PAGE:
Short Skirts And The Politics Of Sexual Assault


By the fashion world’s decree, the miniskirt will be a hot item this spring. Sadly, tastemakers failed to check with the rape apologist population, who assume that a woman in a short skirt is signaling for sex.

As Anna North discussed earlier, the results of an online poll conducted in Britain and called “Wake Up To Rape” were grim, but not shocking to many female writers, self-described feminists or otherwise.

In the Daily Mail, writer Jenni Murray discusses her own rape which occurred more than 30 years ago – but provides some circular reasoning as to why it was both her fault and not her fault she “got” raped. Murray describes going out with her friends, getting drunk, going with her friends to an older man’s apartment and continuing the drinking party. Eventually, her friends left and the man decided to assault her – despite her saying she did not want to have sex and trying to leave, the man eventually punched her in the face and raped her.

Still, Murray argues that despite her unwillingness to have sex, and her vocalizing that unwillingness, she should have taken the proper precautions. She would advise women in her position:

[A]t least by taking responsibility for the amount she drinks, and thinking before going to a man’s house, a woman would be giving herself the best chance of being safe and, should the worst happen, convincing a jury she had done everything to protect herself.

On the Sexist blog, Amanda Hess attacks the reasoning behind Murray’s statements, wondering how we could have possibility reached this state of affairs:

“When a woman says no, she means no. And that’s true, even if her clothes are saying the opposite,” Murray writes, as if a piece of clothing could provide consent for any sex act with any person. […]
Under Murray’s theory, wearing a short skirt signals that a woman is sexually available to anyone who happens to see her wearing the short skirt. The social cue provided by this inanimate object is to be trusted beyond a woman’s actual words (“no”) or actions (desperate attempts at escape). Furthermore, this sartorial secret code (short skirt = down to fuck anyone) is accepted not only by rapists, but by society at large-including rape victims, police officers, and jurors. And what if a woman who does not want to have sex with any and all bystanders decides to put on a short skirt? Her punishment for breaking the code is getting punched in the face and raped.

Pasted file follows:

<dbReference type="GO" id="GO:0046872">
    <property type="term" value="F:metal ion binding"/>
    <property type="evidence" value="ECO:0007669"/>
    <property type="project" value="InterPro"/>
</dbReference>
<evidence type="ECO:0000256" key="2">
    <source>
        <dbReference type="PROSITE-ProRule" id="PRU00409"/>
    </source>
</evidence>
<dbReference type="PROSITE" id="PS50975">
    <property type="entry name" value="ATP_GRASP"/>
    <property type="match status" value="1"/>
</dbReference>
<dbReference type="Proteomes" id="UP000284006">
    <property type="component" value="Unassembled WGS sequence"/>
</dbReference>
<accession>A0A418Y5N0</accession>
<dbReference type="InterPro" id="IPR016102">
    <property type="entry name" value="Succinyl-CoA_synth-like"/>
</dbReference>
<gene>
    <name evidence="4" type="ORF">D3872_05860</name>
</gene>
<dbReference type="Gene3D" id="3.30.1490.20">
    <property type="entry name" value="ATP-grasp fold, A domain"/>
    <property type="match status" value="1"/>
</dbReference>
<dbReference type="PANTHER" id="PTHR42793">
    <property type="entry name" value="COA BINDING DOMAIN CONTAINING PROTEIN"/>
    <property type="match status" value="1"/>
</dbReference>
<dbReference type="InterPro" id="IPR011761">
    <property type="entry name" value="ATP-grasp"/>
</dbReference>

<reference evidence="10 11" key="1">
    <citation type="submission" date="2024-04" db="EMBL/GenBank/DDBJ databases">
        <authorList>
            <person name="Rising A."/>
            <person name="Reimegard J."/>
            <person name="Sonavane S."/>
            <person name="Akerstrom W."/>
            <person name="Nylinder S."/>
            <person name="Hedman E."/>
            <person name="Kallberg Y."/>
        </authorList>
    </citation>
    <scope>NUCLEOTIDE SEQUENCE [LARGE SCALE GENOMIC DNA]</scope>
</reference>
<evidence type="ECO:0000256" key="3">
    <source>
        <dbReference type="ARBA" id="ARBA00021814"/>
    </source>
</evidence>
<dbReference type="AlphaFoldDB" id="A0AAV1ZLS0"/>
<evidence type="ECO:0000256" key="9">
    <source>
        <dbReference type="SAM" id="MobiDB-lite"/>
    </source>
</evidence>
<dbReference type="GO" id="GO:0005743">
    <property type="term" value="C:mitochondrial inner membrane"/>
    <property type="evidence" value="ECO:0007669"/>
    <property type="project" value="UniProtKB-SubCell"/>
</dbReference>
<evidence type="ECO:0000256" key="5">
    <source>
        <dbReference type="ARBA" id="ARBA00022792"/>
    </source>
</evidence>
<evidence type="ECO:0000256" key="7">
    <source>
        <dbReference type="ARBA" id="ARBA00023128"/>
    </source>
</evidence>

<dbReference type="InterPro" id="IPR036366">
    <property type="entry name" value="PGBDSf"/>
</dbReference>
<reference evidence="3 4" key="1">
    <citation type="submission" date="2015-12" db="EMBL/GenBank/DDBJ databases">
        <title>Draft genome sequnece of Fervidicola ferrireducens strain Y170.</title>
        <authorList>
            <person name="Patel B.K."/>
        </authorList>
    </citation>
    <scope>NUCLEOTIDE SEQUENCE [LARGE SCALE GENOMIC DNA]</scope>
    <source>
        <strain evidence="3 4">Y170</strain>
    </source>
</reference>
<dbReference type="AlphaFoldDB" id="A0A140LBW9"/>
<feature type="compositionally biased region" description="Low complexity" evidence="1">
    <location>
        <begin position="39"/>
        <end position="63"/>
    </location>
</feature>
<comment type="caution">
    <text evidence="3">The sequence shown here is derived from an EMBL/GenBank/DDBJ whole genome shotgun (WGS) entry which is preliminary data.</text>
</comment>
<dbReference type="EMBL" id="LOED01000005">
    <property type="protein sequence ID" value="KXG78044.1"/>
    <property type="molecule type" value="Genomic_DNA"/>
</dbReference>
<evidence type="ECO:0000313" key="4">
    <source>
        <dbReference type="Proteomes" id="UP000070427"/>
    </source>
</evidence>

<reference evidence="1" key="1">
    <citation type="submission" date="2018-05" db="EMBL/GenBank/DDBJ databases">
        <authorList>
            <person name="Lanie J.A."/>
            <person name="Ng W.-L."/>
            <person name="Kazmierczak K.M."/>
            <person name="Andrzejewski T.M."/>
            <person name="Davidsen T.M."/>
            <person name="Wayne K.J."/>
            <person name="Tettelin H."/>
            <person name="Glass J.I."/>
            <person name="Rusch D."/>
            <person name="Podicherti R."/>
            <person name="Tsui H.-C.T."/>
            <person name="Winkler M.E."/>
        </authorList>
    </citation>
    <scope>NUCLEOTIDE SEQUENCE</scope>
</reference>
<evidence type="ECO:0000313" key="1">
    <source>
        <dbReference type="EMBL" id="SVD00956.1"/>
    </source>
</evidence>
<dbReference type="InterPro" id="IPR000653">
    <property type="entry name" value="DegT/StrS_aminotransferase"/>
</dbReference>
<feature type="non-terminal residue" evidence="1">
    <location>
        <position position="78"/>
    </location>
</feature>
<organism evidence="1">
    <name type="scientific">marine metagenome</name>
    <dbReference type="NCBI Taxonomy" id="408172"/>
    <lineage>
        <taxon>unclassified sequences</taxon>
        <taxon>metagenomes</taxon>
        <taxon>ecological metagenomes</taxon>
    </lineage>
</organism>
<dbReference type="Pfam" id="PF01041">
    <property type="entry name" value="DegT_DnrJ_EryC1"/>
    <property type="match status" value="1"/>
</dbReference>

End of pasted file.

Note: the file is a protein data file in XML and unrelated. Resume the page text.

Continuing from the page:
Tracy Clark Flory reminds us that the responses to the survey are really just a well-worn defense mechanism:

Rules give the illusion of control; if you abide by them, you’ll be safe. Thinking of rape as it is — a random, unwarranted violation — can be terrifying and paralyzing. It’s much easier to think about any kind of assault as being predictably triggered, and therefore preventable. It’s a sort of armor women can put on to feel safe and invulnerable.

As I read through all the discussions of why women feel like victim blaming makes them safer, another question kept rising to the front of my mind: why do some men believe they are entitled to sex, even if that entitlement ends in rape or sexual assault?

I suppose I think of these things differently now. When I wrote about being sexually assaulted, I focused more on the events that occurred. What I didn’t discuss was the strange brew of feelings that occurs when you find out someone you know is a rapist. After attending the trial, and listening to the testimony of the last person being convicted of the brutal gang rape that occurred in my neighborhood, I often wondered why someone I knew would do that to another human being. The kid I knew played guitar, smoked a lot of weed, and cracked jokes like he was going to become a comedian one day. How could he be part of that?

More to the point – how could any of the boys convicted (at the time, four of the six were minors) participate in something such as that? Even if the testimony at the trial was completely true, that there was one ringleader who forced the girl to have sex, who did most of the beating that left her face black and blue, the one who the other boys may have been afraid of, it still doesn’t explain things.

It doesn’t explain why there were five people in the room when the rape occurred, who could have stopped it, but chose not to.

It doesn’t explain why one boy felt so uncomfortable with the situation that he left – but he didn’t tell anyone else, he just preferred not to be involved.

It doesn’t explain why, during the despicable act, the boys who said they didn’t agree with what was happening still lined up to take their turn with the girl anyway.

Sometimes I think society focuses more on the women who “get” raped than the men who are rapists because we’re afraid to find out, or face, the truth.

I was drunk, wearing a short skirt and agreed to go back to his house. Does that REALLY mean I deserved to be raped? [Daily Mail]
On Short Skirts [Washington City Paper]
Why women blame rape victims [Broadsheet]
Original Essay: The Not Rape Epidemic [Racialicious]

Earlier: Study: Women, Young People Blame Victims For Sexual Assault

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